Black Knight Sword managed to sneak up on me. Despite adoring Sine Mora, the first game by the Grasshopper and Digital Reality double team, and my attempts to follow the game, I just completely lost track of Black Knight Sword. It arrived with little fanfare and very little critical reception leaving the game seemingly ignored. However, I jumped right in, ready and willing to experience the new title by these fantastic developers.
Now, the first thing you’ll notice when you load up Black Knight Sword is the exceptional presentation. Everything is framed by a stage, akin to fights in Paper Mario: The Thousand Year Door, and the openings of each stage plays out as if it really is the opening of a stage in a theater, as we have the beginnings of a story explained to us. The players on the stage are all papercraft characters or puppets with an incredibly unique art style, one that is slightly grotesque throughout the entire game. This gives a feeling of a dark fairy tale, a tale that never feels safe and layers on a thick atmosphere of dread despite the jovial sound effects. Sadly, the fantastic art style can leave certain areas to appear slightly muddy, leaving the Black Knight to sometimes be lost within the background which can cause incredible annoyance due to the pixel perfect nature of many of the platforming sections, despite only occurring a few times in the story.
It’s a rather simple game overall. Black Knight Sword resembles early Castlevania games in both the platforming whilst vanquishing foes element and the unforgiving, yet fair difficulty level. One attack button, one button to call forth a small projectile that can also cast magic or push switches and one button to jump and dodge roll with. Yes, the dodge roll is mapped to the jump button, executed when you hold down and press it. This is by far the worst thing about the control scheme as it is simply the worst place to map such a vital part of the game and most of your deaths will be accidental rolls when the action gets intense.
The slow drip of power-ups is slightly too slow and you’ve got to question why the charge slash was held back until stage 2 is conquered as it’s an incredibly useful tool, one that improves the whole experience due to the tactical uses having an arching slash rather than the fast stab that has to be relied on beforehand. However, each power-up is unique as there is such a small number and all help the player to feel incredibly powerful but still just frail enough that caution has always got to be exercised.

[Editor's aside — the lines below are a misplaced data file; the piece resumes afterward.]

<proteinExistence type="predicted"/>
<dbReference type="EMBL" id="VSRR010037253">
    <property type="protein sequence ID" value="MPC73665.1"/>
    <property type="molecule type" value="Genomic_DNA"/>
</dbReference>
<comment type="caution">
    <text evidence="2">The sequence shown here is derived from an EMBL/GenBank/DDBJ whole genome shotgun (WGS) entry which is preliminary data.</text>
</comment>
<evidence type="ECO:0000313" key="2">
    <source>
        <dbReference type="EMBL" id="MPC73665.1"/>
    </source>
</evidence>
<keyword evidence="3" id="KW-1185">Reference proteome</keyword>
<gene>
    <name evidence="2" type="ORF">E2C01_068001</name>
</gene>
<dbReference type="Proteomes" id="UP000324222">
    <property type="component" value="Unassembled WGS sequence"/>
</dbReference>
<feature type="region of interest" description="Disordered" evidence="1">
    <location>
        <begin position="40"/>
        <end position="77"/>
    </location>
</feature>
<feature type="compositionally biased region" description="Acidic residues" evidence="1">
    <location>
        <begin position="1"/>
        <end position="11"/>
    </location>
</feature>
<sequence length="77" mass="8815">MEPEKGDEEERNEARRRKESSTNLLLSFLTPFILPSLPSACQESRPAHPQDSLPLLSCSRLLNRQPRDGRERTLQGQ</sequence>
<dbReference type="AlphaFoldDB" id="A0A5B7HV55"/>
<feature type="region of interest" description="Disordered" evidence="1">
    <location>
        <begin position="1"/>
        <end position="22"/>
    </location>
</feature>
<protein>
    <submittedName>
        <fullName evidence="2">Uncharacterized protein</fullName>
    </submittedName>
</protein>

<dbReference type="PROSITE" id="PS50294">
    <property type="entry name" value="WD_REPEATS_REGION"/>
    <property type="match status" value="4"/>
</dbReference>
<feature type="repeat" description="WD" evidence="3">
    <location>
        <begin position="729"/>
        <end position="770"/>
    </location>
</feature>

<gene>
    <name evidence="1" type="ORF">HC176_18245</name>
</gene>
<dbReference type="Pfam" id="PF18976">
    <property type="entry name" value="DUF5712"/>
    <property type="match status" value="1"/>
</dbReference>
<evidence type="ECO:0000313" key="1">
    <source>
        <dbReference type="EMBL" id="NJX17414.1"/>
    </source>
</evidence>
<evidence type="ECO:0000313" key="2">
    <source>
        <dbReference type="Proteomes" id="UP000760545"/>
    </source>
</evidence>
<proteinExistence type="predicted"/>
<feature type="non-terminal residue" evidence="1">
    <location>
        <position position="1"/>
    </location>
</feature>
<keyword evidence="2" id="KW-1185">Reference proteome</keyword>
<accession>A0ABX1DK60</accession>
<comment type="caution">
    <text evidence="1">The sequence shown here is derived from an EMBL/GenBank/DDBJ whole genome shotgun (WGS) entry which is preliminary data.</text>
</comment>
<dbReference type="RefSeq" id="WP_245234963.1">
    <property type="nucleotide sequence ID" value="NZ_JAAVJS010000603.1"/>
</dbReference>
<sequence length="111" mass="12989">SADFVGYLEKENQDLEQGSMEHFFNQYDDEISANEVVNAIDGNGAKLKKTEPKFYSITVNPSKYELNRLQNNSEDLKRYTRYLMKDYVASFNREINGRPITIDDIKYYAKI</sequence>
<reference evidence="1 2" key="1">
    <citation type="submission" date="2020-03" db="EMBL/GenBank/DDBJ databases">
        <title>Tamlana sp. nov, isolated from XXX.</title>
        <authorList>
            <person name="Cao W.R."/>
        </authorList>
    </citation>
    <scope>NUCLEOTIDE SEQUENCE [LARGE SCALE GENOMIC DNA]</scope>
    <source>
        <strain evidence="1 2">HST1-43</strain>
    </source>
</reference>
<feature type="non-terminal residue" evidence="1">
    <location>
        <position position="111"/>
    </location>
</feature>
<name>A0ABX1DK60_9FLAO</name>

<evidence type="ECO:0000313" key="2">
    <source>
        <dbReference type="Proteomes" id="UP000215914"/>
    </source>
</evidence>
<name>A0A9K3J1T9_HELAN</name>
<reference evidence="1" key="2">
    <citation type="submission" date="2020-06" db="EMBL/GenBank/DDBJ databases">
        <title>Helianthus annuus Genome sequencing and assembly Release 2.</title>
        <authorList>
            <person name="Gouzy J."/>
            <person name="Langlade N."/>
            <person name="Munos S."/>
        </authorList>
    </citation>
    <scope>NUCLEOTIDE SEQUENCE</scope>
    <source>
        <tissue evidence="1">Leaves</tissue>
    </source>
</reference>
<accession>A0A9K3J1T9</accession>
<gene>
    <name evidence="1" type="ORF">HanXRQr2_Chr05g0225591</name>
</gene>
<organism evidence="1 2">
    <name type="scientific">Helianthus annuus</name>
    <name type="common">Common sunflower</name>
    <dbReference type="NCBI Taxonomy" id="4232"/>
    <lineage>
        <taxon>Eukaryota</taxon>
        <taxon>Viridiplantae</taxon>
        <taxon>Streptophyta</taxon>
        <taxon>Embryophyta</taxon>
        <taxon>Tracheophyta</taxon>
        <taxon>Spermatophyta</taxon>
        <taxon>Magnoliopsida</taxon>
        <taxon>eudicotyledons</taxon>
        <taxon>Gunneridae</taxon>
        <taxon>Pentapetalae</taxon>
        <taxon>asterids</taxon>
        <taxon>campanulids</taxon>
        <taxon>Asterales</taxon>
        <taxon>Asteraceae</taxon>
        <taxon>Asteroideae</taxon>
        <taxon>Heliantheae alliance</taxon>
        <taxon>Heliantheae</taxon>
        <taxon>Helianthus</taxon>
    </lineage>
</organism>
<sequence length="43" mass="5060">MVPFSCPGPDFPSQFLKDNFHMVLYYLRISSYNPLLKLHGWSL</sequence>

Throughout Black Knight Sword, you’ll come across many enemies. Large, clucking men that throw blue balls, heads with arms that saunter towards the player and even bikes fashioned from living pigs, it’s all very weird in typical Grasshopper style. Sine Mora felt like it was more Digital Reality’s game whereas it’s the complete opposite here, simply due to the absurd nature of, well, just about everything that occurs. Where the enemy design is at it’s finest is when bosses are encountered. Sure, the stage one boss is recycled a fairly large amount throughout but the other 4 are all exquisitely designed battles that challenge every skill you have to that point. Highlights are riding a bullet spewing chicken while battling a large face with wings and the final boss that is simply a fantastically designed fight that will take many attempts as you learn to counter every move she makes, which is incredibly satisfying to perform.
The five stage story is far lengthier than it seems, as each stage takes upwards of 30 minutes. Even then, a 25 mission challenge mode is also available that challenges you to complete very specific levels and compete in leaderboards. It’s a shame the slightly sluggish controls put a damper on your attempts to climb the leaderboards but it’s more of a novelty mode than anything truly meaty.
I really enjoyed Black Knight Sword. It’s a shame the core gameplay is slightly scuppered by an awkward dodge roll and sluggish controls, but it’s still a blast to play. If you enjoy challenging games or early Castlevania then this will be right up your alley. It exudes a feel that isn’t really felt in many modern games and for that, it should be applauded. Oh, and wear a pair of headphones while playing. The soundtrack is stunning.
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